Here’s an example of what a sales and marketing dashboard could look like, using customer journey analytics:
Product teams use customer journey analytics to understand how people interact with product features, packaging, messaging, and more. For example: by seeing the exact steps a prospect goes through when viewing a product demo, product managers can learn whether the process is too drawn out, confusing, or whether an area of the product itself doesn’t work as planned. In addition, product managers may be able to anticipate what new features are needed based on trends shown in customer behavior within the product.
Customer journey analytics tools provide data that frontline teams can use to increase efficiency and reduce the cost of doing business. By examining the chain of events that led up to a service call, and paired with data across multiple touchpoints and journeys, service teams can uncover the root cause of customer issues.
Finally, customer experience teams can use customer journey analytics to elevate the entire customer experience by stitching together insights from each department’s dashboards. A 360-degree view into customer behavior helps quickly underline friction points and inefficiencies. Then, they can gauge what level of activity or key touchpoints are needed--and when--to retain top customers. Eventually, understanding how customers behave empowers companies to anticipate customer needs, and provide the kind of top-notch customer service that keeps people coming back for more.
Having broad insights into customer interactions allows organizations to approach customer journey analytics from an industry-wide perspective as well.
Customer journey analytics in retail is perfect for understanding how effective existing cross-selling workflows are, learning friction points in order to reduce cart abandonment, and building customer loyalty through a better customer experience.
Additionally, customer journey data empowers retailers to spot behavioral patterns that lead to repeat or higher-value purchases and see which acquisition channels lead to the quickest conversions. For example, if someone buys a new pillow, an analytics tool can capture that action and trigger a recommendation for a pillowcase at checkout.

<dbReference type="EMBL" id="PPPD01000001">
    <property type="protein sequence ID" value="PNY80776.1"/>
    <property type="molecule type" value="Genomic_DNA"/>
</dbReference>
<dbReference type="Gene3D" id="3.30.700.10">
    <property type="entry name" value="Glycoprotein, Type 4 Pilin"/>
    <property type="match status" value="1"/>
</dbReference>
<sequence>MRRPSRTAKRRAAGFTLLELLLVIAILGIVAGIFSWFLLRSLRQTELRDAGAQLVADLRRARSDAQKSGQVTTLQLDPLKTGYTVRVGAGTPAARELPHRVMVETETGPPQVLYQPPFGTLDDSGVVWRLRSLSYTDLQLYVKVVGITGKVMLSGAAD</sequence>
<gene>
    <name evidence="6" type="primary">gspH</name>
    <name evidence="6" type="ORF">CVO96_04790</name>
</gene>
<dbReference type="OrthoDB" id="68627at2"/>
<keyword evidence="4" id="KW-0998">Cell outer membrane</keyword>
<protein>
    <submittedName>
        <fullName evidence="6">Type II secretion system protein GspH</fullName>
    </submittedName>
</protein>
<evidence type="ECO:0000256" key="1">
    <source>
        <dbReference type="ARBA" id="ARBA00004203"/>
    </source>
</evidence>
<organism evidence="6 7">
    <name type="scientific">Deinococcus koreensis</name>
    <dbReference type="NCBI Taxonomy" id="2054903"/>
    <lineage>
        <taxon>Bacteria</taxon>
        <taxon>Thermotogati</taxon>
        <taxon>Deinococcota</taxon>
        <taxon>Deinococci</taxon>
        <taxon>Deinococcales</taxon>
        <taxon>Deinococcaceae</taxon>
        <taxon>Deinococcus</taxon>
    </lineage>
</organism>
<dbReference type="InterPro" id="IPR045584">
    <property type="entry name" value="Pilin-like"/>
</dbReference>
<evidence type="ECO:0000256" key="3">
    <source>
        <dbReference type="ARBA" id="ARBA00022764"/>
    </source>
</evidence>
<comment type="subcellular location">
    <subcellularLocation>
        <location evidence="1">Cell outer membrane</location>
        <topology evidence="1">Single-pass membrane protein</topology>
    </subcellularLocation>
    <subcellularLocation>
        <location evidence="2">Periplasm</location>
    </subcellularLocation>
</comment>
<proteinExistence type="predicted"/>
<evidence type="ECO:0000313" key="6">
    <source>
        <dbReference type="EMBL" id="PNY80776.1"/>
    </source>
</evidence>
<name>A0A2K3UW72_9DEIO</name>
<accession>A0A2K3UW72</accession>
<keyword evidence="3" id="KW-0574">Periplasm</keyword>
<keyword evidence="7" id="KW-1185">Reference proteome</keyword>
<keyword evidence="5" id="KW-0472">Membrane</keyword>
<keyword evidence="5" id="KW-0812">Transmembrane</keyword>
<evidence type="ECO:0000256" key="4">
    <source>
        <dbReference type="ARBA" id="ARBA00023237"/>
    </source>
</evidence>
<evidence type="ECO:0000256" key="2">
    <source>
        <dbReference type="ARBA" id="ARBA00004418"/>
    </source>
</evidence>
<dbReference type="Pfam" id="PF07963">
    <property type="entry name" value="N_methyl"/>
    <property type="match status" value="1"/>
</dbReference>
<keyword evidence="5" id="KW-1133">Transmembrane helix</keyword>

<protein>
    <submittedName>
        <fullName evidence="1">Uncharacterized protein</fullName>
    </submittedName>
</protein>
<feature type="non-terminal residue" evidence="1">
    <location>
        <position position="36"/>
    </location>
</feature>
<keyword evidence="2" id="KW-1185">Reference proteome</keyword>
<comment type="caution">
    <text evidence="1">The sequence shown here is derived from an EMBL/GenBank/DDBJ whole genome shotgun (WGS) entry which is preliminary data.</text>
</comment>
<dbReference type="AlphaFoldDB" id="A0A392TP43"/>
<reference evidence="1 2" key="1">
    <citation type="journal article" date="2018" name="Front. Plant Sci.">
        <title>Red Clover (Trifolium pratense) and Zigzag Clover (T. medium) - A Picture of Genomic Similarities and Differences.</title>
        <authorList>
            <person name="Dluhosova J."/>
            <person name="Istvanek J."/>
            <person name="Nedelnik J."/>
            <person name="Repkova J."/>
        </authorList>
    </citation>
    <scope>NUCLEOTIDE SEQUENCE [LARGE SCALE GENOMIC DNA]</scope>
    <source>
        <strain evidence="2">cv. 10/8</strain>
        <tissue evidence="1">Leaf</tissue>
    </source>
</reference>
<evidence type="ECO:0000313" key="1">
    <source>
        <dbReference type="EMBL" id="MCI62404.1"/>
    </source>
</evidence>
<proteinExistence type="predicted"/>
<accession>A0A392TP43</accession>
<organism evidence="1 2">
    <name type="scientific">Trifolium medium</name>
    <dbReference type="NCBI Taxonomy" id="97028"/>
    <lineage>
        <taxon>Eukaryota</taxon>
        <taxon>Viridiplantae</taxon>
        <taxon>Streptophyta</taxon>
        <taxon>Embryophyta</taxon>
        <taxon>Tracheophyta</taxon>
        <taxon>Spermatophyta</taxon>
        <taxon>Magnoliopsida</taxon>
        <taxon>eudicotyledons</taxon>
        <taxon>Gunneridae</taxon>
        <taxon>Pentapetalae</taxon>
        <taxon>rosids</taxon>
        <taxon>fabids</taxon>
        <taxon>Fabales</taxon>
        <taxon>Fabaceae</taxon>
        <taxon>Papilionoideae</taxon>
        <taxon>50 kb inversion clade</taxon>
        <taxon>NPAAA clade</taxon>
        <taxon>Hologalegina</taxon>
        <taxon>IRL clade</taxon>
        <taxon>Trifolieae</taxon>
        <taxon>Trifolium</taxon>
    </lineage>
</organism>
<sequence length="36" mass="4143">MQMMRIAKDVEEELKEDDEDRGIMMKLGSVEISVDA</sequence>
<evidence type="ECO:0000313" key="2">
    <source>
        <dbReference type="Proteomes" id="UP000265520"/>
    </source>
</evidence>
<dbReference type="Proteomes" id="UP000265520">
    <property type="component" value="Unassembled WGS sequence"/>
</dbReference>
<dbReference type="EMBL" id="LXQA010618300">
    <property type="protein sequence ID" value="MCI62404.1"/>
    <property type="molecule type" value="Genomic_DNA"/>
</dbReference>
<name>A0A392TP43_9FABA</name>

By connecting customer feedback with operational, financial, and behavioral data for an individual user, banks can begin to understand and even predict customer behaviors, preferences, and motivations. For example:
Tech enterprises thrive on using the customer journey to improve outcomes for their brand and product. SaaS companies like Dropbox and others use customer journey analytics to move customers faster from a freemium model to a paid subscription. Customer journey analytics can help determine what actions or recommendations will garner more account registrations--for example, a landing page or a pop-up.
SaaS companies will also benefit by being able to see where and why customers give up in the middle of a signup process. When customer journey mapping is supported by live data, they can also see the effect of removing or adding an additional step at any point in the process.
While customer journey maps may be created once and then revisited quarterly or yearly, customer journey analysis is an iterative process. Consolidating multiple live data pipelines means you’re continually gathering new data and insights that can inform teams across your organization. A simple customer journey analysis might involve the following steps:
Watch this video where CloudBees merges customer data from multiple data sources, and then starts to perform deep analysis with Scuba in under an hour.
Choosing the right customer analytics tool can enable your business to succeed in new and unprecedented ways. Scuba allows you to move past these obstacles to achieve complex analysis, faster and more efficiently. Scuba brings in data from multiple sources and can store both structured and unstructured data, so you don’t have to leave anything out. You can dynamically visualize customer journey maps and analyze new patterns as they emerge, thanks to continuous live data.
Scuba offers flexibility and insight for the entire company–and it doesn’t require extensive ETL to get started, and you can run no-code queries, which means anyone in your enterprise can use it. If you want to beat the competition, win (and keep) more customers, and provide a top-notch customer experience, you need a customer journey analytics tool that encompasses every aspect of how people interact with your product.
Learn more about Scuba for customer journey analytics today. Request a demo.